My sister’s boxer, Bubba, is a 6-year-old fella who has an unwaivering attachment to her three children, ages 4, 2, and 8 months.
He also has the same hair-less undercarriage dilemma that my dog has.
My sister and I often jokingly exchange stories about our dogs’ cold weather antics, and she told me one recently that was really amusing.
Like most boxers, her dog was born with a docked tail — a wagging and wiggling little thing that’s only a few inches long. He is very sensitive about his tail, which my sister refers to as “Bubba’s stub.” Touch it and he tucks it, then turns around and gives his offender a pouty glance.
When it’s down, it lays flat against his rear and covers his — yes, I’m going to write it — butthole.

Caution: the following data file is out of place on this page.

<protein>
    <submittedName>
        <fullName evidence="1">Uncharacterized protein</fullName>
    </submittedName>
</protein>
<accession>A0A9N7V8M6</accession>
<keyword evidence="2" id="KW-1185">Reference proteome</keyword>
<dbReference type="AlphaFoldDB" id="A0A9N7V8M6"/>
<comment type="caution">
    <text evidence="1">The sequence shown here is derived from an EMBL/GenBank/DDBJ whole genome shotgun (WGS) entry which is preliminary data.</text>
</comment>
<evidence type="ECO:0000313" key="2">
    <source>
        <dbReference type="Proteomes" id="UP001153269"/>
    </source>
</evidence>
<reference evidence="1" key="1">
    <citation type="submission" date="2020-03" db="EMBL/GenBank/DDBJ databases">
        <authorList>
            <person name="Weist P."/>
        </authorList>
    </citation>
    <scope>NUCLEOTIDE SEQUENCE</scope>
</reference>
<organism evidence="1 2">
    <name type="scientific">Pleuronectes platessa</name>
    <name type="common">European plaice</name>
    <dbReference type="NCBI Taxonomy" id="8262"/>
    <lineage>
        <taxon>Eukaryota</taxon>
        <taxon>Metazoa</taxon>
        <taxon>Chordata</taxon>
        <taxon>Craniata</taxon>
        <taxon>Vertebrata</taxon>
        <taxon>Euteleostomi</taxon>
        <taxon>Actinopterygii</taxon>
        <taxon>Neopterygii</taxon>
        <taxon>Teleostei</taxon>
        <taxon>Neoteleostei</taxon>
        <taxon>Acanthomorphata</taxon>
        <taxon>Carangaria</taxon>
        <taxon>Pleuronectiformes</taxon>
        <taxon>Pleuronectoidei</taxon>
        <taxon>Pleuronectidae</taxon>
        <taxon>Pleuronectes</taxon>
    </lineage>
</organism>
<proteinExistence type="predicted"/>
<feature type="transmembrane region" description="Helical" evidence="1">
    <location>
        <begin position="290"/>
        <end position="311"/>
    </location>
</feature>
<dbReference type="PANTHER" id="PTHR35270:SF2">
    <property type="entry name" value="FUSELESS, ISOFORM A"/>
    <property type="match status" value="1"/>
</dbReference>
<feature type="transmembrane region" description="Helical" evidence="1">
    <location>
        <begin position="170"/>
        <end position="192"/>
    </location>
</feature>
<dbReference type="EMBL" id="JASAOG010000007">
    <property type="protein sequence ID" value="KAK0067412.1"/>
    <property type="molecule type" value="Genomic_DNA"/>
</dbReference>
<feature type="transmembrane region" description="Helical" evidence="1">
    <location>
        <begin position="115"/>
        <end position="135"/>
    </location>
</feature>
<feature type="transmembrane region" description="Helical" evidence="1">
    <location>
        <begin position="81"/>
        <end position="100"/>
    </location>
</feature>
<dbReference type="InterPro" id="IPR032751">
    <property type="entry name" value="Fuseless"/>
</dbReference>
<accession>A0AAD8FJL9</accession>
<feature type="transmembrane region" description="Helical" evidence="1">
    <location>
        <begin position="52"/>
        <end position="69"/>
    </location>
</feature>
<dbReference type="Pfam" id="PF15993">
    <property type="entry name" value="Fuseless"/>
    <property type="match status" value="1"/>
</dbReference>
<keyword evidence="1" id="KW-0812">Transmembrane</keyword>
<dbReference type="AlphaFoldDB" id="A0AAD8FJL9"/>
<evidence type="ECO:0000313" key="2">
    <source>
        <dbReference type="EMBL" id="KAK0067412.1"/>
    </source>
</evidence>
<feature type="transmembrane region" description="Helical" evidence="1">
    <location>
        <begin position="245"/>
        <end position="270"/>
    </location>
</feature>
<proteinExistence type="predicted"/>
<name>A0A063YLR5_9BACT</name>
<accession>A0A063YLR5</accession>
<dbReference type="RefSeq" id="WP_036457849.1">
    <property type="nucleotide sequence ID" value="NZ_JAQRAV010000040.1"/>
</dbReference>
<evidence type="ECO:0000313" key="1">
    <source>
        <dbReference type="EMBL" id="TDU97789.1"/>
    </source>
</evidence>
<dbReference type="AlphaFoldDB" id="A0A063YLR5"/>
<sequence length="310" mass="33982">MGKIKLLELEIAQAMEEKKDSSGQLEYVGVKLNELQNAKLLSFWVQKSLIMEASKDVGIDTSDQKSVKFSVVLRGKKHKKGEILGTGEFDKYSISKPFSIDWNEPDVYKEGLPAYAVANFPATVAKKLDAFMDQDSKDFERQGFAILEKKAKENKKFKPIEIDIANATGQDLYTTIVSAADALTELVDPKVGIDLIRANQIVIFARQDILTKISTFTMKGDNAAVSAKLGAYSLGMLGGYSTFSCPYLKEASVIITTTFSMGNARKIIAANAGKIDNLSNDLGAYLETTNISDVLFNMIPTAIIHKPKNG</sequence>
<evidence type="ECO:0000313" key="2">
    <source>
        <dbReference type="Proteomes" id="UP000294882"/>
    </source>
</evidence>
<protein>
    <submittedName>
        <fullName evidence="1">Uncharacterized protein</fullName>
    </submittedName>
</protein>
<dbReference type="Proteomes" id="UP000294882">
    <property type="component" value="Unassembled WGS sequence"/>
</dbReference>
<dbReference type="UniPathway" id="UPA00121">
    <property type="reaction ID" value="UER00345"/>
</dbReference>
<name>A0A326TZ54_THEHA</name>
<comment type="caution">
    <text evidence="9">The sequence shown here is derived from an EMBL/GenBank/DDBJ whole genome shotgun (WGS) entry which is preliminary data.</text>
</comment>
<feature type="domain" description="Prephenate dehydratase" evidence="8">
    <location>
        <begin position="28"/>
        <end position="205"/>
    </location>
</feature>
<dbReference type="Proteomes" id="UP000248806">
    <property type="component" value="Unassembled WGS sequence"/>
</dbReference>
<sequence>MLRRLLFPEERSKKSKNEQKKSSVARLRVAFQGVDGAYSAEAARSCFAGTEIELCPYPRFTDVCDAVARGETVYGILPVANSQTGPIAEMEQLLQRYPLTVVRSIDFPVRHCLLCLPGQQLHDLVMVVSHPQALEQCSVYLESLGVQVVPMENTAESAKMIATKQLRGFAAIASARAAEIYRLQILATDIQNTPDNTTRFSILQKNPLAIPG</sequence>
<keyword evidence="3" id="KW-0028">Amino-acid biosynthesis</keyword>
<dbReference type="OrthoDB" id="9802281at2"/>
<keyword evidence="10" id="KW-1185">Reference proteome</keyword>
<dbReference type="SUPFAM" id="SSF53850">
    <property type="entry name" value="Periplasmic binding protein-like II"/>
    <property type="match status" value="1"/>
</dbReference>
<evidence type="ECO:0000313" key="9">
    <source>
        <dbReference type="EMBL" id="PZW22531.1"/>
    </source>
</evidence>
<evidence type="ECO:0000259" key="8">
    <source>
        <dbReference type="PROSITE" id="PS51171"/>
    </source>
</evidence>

We humans can only try to imagine what it must be like to have that sort of open exposure to the elements.
Bubba has little control over his stub. Whenever he walks, the stub stands straight up and waves from side to side.
“So he was outside with us when we were playing in the snow with the kids, and he wanted to run around with them,” my sister said. “But every time he moved, his stub went up and the cold air was apparently bothering his butt.”
My sister reported that her dog tried to keep his stub down for some protection from the elements, but it wasn’t working well for him.
The stub would go upright with each step.
He’d stop, lower the stub and try walking slowly again. This went on and on, she said.
“We couldn’t stop laughing, even the kids,” she said.
After I hung up the phone with her, I walked over to my dog and gave him a pat.
“At least you’ve got a tail to cover your rear, pal,” I said.